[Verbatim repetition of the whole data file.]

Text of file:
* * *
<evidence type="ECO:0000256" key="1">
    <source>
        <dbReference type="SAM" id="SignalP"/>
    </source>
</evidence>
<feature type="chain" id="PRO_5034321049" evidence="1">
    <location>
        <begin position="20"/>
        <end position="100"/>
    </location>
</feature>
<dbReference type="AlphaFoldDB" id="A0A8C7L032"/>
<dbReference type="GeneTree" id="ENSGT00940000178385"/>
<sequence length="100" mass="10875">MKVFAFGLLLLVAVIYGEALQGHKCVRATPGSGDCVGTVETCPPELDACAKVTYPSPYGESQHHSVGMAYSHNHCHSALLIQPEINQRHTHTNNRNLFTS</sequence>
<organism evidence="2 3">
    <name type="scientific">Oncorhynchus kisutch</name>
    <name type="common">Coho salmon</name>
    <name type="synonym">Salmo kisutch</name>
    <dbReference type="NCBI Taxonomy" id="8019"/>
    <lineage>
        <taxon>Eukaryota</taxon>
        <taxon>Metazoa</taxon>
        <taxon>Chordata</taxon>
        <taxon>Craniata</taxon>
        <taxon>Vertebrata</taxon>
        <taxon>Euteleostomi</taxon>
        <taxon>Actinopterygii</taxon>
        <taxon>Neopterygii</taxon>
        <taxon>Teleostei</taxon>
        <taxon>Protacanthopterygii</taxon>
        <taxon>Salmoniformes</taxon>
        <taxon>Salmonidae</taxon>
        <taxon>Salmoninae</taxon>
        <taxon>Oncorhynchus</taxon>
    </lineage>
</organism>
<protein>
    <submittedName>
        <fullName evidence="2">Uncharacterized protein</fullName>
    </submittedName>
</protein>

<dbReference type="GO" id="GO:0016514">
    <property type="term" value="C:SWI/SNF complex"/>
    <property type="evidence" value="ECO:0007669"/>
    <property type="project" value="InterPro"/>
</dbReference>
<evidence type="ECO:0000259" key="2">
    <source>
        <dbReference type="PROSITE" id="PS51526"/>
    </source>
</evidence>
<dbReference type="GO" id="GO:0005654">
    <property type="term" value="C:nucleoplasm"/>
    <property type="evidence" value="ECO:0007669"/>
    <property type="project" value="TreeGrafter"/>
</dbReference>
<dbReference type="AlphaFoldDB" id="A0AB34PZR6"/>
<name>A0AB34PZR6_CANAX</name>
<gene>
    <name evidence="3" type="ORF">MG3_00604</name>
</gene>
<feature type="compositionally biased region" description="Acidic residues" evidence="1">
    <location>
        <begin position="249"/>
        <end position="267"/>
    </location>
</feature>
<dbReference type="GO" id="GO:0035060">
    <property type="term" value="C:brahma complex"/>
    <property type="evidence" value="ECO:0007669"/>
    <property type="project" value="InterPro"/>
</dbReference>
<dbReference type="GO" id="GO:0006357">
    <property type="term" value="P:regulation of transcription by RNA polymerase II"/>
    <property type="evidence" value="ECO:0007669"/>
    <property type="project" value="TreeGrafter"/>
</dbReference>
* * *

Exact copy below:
<evidence type="ECO:0000256" key="1">
    <source>
        <dbReference type="SAM" id="SignalP"/>
    </source>
</evidence>
<feature type="chain" id="PRO_5034321049" evidence="1">
    <location>
        <begin position="20"/>
        <end position="100"/>
    </location>
</feature>
<dbReference type="AlphaFoldDB" id="A0A8C7L032"/>
<dbReference type="GeneTree" id="ENSGT00940000178385"/>
<sequence length="100" mass="10875">MKVFAFGLLLLVAVIYGEALQGHKCVRATPGSGDCVGTVETCPPELDACAKVTYPSPYGESQHHSVGMAYSHNHCHSALLIQPEINQRHTHTNNRNLFTS</sequence>
<organism evidence="2 3">
    <name type="scientific">Oncorhynchus kisutch</name>
    <name type="common">Coho salmon</name>
    <name type="synonym">Salmo kisutch</name>
    <dbReference type="NCBI Taxonomy" id="8019"/>
    <lineage>
        <taxon>Eukaryota</taxon>
        <taxon>Metazoa</taxon>
        <taxon>Chordata</taxon>
        <taxon>Craniata</taxon>
        <taxon>Vertebrata</taxon>
        <taxon>Euteleostomi</taxon>
        <taxon>Actinopterygii</taxon>
        <taxon>Neopterygii</taxon>
        <taxon>Teleostei</taxon>
        <taxon>Protacanthopterygii</taxon>
        <taxon>Salmoniformes</taxon>
        <taxon>Salmonidae</taxon>
        <taxon>Salmoninae</taxon>
        <taxon>Oncorhynchus</taxon>
    </lineage>
</organism>
<protein>
    <submittedName>
        <fullName evidence="2">Uncharacterized protein</fullName>
    </submittedName>
</protein>

<dbReference type="GO" id="GO:0016514">
    <property type="term" value="C:SWI/SNF complex"/>
    <property type="evidence" value="ECO:0007669"/>
    <property type="project" value="InterPro"/>
</dbReference>
<evidence type="ECO:0000259" key="2">
    <source>
        <dbReference type="PROSITE" id="PS51526"/>
    </source>
</evidence>
<dbReference type="GO" id="GO:0005654">
    <property type="term" value="C:nucleoplasm"/>
    <property type="evidence" value="ECO:0007669"/>
    <property type="project" value="TreeGrafter"/>
</dbReference>
<dbReference type="AlphaFoldDB" id="A0AB34PZR6"/>
<name>A0AB34PZR6_CANAX</name>
<gene>
    <name evidence="3" type="ORF">MG3_00604</name>
</gene>
<feature type="compositionally biased region" description="Acidic residues" evidence="1">
    <location>
        <begin position="249"/>
        <end position="267"/>
    </location>
</feature>
<dbReference type="GO" id="GO:0035060">
    <property type="term" value="C:brahma complex"/>
    <property type="evidence" value="ECO:0007669"/>
    <property type="project" value="InterPro"/>
</dbReference>
<dbReference type="GO" id="GO:0006357">
    <property type="term" value="P:regulation of transcription by RNA polymerase II"/>
    <property type="evidence" value="ECO:0007669"/>
    <property type="project" value="TreeGrafter"/>
</dbReference>